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Publication #ENY-892

Pest Identification Guide: Tobacco Thrips Frankliniella fusca (Hinds)1

Jeffrey D. Cluever and Hugh A. Smith2

Learn to identify the tobacco thrips, Frankliniella fusca (Hinds), with this guide: http://edis.ifas.ufl.edu/pdffiles/IN/IN113500.pdf.

Morphology

Figure 1. 
[Click thumbnail to enlarge.]

  1. Smooth pedicel at base of antennal segment III.

  2. Ocellar III setae not arising between posterior ocelli.

  3. Setae arising from antennal segment II not formingstout spines.

  4. 4 major setae on pronotum; center pair short.

  5. Wings not well-developed in some forms.

  6. Metanotal campaniform sensilla present.

  7. Comb on tergite VIII absent.

  8. Ctenidium (upper arrow) on tergite VIII anterior tospiracle (lower arrow).

Appearance

Egg

Eggs are small, embedded in the foliage, and unlikely to be seen.

Larvae

Light in color, wingless, and usually not differentiated from other larvae.

Pupal Stages

Wing buds present with antennae pointed straight out (prepupa) or with antennae pulled back over the head (pupa). Pupal stages are not usually identified.

Adult

Two wing morphs exist, a macropterous morph with normal wings and a brachypterous morph, which lacks well-developed wings. Similar to other Frankliniella spp., the adult has 4 major setae on the anterior margin of the pronotum. Also similar to other Frankliniella spp., it has ctenidia (oblique rows of fine hairs [often appearing as dots]) on tergite VIII that are anterior to the spiracles.

Other Diagnostic Features

The pedicel (base of antennal seg-ment III) is smooth. Ocellar III setae (large pair nearest the ocelli) do not arise between posterior ocelli. The inner 2 major setae on the anterior margin of the pronotum are short. Metanotal campaniform sensilla (sensory structures that appear as two small dots) are present. The comb on tergite VIII (row of microtrichia) is absent.

Life Cycle

F. fusca exhibits all the life stages common to terebrantian thrips: the egg, larva I, larva II, prepupa, pupa, and theadult stage. The length of each life stage varies according to temperature and host plant. The South Carolina seasonalaverage is as follows:

  1. The female lays an egg into the foliage; 6.7 days later it hatches.

  2. The larva I and II stages feed on their host for 2.3 and 3.5 days respectively.

  3. At the end of larva II stage the thrips may drop to the soil to pupate. The non-feeding prepupal and pupal stageslast 1.1 and 2.6 days respectively before the adult emerges.

Host Range and Distribution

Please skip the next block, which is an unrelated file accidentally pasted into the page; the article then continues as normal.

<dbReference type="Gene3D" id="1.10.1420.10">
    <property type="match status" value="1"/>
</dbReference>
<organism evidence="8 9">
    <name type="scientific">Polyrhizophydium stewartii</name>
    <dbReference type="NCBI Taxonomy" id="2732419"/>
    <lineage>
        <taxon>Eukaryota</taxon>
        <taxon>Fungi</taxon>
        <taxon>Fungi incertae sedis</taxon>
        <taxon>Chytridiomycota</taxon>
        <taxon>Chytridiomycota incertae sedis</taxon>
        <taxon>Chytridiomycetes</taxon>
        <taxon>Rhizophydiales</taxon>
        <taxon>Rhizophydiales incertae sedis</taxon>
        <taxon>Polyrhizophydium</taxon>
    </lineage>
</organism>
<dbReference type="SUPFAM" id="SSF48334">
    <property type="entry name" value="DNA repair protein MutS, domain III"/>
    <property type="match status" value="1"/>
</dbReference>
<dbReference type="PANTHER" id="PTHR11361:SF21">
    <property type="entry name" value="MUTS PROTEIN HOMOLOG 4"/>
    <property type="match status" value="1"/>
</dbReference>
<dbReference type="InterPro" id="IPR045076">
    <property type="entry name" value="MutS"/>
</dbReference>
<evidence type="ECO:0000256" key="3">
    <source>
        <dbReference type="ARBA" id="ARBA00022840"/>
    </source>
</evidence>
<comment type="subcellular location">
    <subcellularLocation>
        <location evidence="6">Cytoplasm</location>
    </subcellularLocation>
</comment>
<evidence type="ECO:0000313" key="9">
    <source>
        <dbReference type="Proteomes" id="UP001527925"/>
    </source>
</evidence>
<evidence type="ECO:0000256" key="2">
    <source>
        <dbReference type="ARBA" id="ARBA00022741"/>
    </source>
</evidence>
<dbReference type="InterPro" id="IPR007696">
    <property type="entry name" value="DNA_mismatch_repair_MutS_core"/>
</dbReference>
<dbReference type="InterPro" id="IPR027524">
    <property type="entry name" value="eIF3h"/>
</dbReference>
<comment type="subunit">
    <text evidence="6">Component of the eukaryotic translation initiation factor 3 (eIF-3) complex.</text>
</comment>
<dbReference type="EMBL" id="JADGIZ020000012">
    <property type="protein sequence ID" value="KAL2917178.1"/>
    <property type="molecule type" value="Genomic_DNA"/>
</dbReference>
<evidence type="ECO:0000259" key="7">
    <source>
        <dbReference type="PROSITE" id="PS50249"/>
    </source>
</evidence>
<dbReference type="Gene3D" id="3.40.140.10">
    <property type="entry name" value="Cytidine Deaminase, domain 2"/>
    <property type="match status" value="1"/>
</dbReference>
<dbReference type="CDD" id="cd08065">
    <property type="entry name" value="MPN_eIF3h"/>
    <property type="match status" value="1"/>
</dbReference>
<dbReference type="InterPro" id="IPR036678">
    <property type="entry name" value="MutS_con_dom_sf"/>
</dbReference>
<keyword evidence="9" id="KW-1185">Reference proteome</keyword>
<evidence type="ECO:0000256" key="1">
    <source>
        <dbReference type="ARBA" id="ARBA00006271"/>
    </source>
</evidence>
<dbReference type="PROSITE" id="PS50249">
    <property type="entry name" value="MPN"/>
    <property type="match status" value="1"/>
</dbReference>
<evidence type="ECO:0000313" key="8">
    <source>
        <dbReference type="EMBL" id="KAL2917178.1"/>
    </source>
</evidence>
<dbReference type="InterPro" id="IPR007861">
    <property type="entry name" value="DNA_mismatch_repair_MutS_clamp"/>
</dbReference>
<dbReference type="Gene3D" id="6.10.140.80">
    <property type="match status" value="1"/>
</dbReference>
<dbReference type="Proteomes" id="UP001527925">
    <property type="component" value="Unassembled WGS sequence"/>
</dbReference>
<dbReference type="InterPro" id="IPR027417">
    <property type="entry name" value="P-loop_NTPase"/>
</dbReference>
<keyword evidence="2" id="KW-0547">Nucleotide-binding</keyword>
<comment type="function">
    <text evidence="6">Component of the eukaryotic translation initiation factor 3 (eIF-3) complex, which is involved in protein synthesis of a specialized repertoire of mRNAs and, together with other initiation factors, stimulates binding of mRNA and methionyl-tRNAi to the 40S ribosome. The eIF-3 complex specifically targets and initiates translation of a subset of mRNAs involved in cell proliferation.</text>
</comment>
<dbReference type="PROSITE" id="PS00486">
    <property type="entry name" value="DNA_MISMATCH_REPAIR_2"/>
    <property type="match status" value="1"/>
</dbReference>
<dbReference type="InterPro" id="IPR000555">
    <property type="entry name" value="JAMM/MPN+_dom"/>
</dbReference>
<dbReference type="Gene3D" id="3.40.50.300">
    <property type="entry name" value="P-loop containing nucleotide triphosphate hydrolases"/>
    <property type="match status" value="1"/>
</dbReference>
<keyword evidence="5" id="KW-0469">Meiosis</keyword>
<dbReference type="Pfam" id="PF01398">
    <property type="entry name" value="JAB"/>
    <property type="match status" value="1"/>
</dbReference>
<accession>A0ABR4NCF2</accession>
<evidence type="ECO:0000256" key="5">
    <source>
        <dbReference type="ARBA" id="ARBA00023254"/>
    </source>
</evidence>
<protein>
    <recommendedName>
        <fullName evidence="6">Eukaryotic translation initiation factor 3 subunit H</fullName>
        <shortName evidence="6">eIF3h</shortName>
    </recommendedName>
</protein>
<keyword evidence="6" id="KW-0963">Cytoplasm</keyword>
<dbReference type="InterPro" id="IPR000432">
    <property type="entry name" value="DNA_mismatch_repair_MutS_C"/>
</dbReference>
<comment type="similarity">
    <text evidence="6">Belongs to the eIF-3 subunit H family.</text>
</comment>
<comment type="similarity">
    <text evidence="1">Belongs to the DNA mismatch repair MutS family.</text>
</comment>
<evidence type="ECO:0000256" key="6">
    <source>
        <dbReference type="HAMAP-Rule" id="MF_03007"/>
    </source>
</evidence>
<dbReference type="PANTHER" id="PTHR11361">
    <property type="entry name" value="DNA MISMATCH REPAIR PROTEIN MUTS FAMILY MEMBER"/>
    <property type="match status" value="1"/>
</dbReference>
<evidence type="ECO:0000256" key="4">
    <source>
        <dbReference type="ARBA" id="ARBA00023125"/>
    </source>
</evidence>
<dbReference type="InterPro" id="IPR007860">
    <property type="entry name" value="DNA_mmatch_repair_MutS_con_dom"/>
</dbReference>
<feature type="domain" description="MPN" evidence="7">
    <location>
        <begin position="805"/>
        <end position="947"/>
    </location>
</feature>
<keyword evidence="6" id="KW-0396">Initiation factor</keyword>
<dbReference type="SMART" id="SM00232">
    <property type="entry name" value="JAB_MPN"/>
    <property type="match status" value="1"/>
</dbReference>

Hosts

Many hosts, including corn, cotton, peanut, pepper, soybean, tobacco, tomato, and various wild plant species.

Origin

Southeastern United States.

Global Distribution

Caribbean, Europe, and North America.

Types of Injury

This species transmits Tomato spotted wilt virus and Impatiens necrotic spot virus.

It is a flower and foliage feeder. Feeding on the foliage may cause silvering followed by necrosis. Young seedlings may be killed by feeding. Feeding in the bloom may cause petal browning or malformed fruit. Feeding on the fruit may cause bronzing or scarring. Oviposition blisters may occasionally be seen.

Footnotes

1.

This document is ENY-892, one of a series of the Entomology and Nematology Department, UF/IFAS Extension. Original publication date July 2016. Reviewed September 2019. Visit the EDIS website at https://edis.ifas.ufl.edu for the currently supported version of this publication.

2.

Jeffrey D. Cluever, former MS student, Entomology and Nematology Department; and Hugh A. Smith, assistant professor, Entomology and Nematology Department, UF/IFAS Gulf Coast Research and Education Center; UF/IFAS Extension, Gainesville, FL 32611.


The Institute of Food and Agricultural Sciences (IFAS) is an Equal Opportunity Institution authorized to provide research, educational information and other services only to individuals and institutions that function with non-discrimination with respect to race, creed, color, religion, age, disability, sex, sexual orientation, marital status, national origin, political opinions or affiliations. For more information on obtaining other UF/IFAS Extension publications, contact your county's UF/IFAS Extension office.

U.S. Department of Agriculture, UF/IFAS Extension Service, University of Florida, IFAS, Florida A & M University Cooperative Extension Program, and Boards of County Commissioners Cooperating. Nick T. Place, dean for UF/IFAS Extension.